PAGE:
Solidarity 447, 6 September 2017

Industrial news in brief: train cleaners; Sports Direct; Tube; Riverboats; Argos

Submitted by cathy n on 21 September, 2017 - 12:19 Author: Solidarity
Sports Direct hits headlines

Train cleaners ballot

Cleaners working for Southern and Southeastern railways will be balloted by the RMT in two separate disputes over pay and working conditions.
The cleaners are employed by two different cleaning contractors — Wettons on Southeastern and Churchill on Southern.
The ballot closes on 21 September.

Sports Direct

Derby TAs may strike again

Submitted by cathy n on 21 September, 2017 - 12:12 Author: Ralph Peters

Teaching Assistants, who are members of Unison, in Derby may be forced into a dispute with the council again following 75 days of industrial action in the last year.

The dispute, that saw up to 600 teaching assistants strike, seemed to result in a partial victory 4 months ago when the council unilaterally implemented a new contract that saved some from wage cuts but still led to wage losses of up to 25% for many.

Council reneges on bins deal

Submitted by cathy n on 21 September, 2017 - 12:08 Author: Jim Denham

Birmingham refuse workers have returned to the picket lines after the Labour city council reneged on a deal and sent out redundancy notices.

Mountains of rubbish bags piled up on street corners before the last seven-week strike was suspended on 16 August after Unite and the council struck a deal at ACAS.

1917 and problems of democracy

Submitted by cathy n on 21 September, 2017 - 11:45 Author: Andrew Coates

Review of The Russian Revolution: When the workers took power by Paul Vernadsky

The historian of the French Revolution, François Furet, wrote in 1995 wrote that that after the fall of the USSR, the October Revolution had ended its journey. Unlike the first French Republic, Soviet power, and Lenin, “left no heritage”.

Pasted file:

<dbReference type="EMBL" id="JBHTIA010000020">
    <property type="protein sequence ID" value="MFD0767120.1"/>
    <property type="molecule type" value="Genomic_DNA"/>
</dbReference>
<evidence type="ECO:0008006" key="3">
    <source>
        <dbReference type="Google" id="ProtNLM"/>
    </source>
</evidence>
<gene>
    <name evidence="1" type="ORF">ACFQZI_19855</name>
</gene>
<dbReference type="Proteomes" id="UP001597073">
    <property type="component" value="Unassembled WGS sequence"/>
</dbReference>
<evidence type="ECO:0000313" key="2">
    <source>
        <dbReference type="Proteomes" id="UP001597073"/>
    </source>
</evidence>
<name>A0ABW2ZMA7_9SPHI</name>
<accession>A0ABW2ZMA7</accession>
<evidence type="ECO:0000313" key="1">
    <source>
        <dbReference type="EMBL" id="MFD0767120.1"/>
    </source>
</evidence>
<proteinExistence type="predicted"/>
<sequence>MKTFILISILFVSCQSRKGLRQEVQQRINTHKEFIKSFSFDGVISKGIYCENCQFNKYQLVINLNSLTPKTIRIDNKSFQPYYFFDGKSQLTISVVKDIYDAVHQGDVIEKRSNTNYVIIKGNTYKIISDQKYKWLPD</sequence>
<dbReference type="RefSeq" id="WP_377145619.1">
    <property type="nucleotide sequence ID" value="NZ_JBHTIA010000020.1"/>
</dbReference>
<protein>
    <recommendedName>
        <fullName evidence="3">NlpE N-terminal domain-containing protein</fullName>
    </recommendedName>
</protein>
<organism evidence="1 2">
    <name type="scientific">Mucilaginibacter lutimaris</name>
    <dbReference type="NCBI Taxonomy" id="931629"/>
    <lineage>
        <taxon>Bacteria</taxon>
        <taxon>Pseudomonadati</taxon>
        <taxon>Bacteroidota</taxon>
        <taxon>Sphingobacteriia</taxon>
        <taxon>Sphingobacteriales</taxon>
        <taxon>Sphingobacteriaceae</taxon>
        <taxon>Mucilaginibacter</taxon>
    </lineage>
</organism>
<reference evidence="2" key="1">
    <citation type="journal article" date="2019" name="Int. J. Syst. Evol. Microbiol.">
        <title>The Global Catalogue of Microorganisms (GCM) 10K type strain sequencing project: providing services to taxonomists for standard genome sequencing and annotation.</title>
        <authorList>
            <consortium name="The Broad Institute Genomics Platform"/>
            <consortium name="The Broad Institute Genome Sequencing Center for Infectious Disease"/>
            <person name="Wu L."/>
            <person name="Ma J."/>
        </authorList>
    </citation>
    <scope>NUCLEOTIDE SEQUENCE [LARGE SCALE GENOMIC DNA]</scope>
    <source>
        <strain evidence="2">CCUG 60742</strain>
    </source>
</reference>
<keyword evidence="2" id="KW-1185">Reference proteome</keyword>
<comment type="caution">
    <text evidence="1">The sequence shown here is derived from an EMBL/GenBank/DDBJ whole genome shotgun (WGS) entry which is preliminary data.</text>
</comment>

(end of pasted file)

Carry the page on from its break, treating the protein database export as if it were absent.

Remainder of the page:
The changing economy and politics of Mauritius

Submitted by SJW on 21 September, 2017 - 11:21 Author: Lalit

Twenty years ago, the economy of Mauritius was still based on the sugar industry, mainly exporting to Britain under the terms of the Lomé convention.

There was also a significant textile industry, with exports to the EU and the USA, and a tourism industry.

Then the sugar oligarchy shifted its focus to finance. From 21 sugar factories, Mauritius is down to four (more mechanised) factories. The sugar cane is still there, but the sugar capitalists have shifted to Africa.

Climate change is the problem

Submitted by SJW on 21 September, 2017 - 11:07 Author: Editorial
Hurricaine Harvey rescue operation

Hurricane Harvey, which began on Friday 25 August and lasted until the middle of the following week hit Texas, Louisiana and Kentucky and especially the coastal areas of Texas.
Houston, the US’s fourth biggest city, spread out over 1700 square miles, was the worst affected. The hurricane displaced one million people, caused 44 deaths and damaged 185,000 homes.

Labour’s soft Brexit not good enough

Submitted by cathy n on 21 September, 2017 - 8:23 Author: Editorial
Boris Johnson cartoon

It is very unusual for a Tory MP to say he is “ashamed to be British in many ways”. But those were the recent words of Charles Tannock, complaining about his party’s stance on Brexit.

He even went on to say the Tories were “mired in arrogance and hubris… the petty nationalisms, the triumphalism.”

Tannock joined criticisms from senior Tories, including the former deputy prime minister Lord Heseltine. These Tories have denounced Theresa May, and openly talked about ditching her in order to prepare for the next election.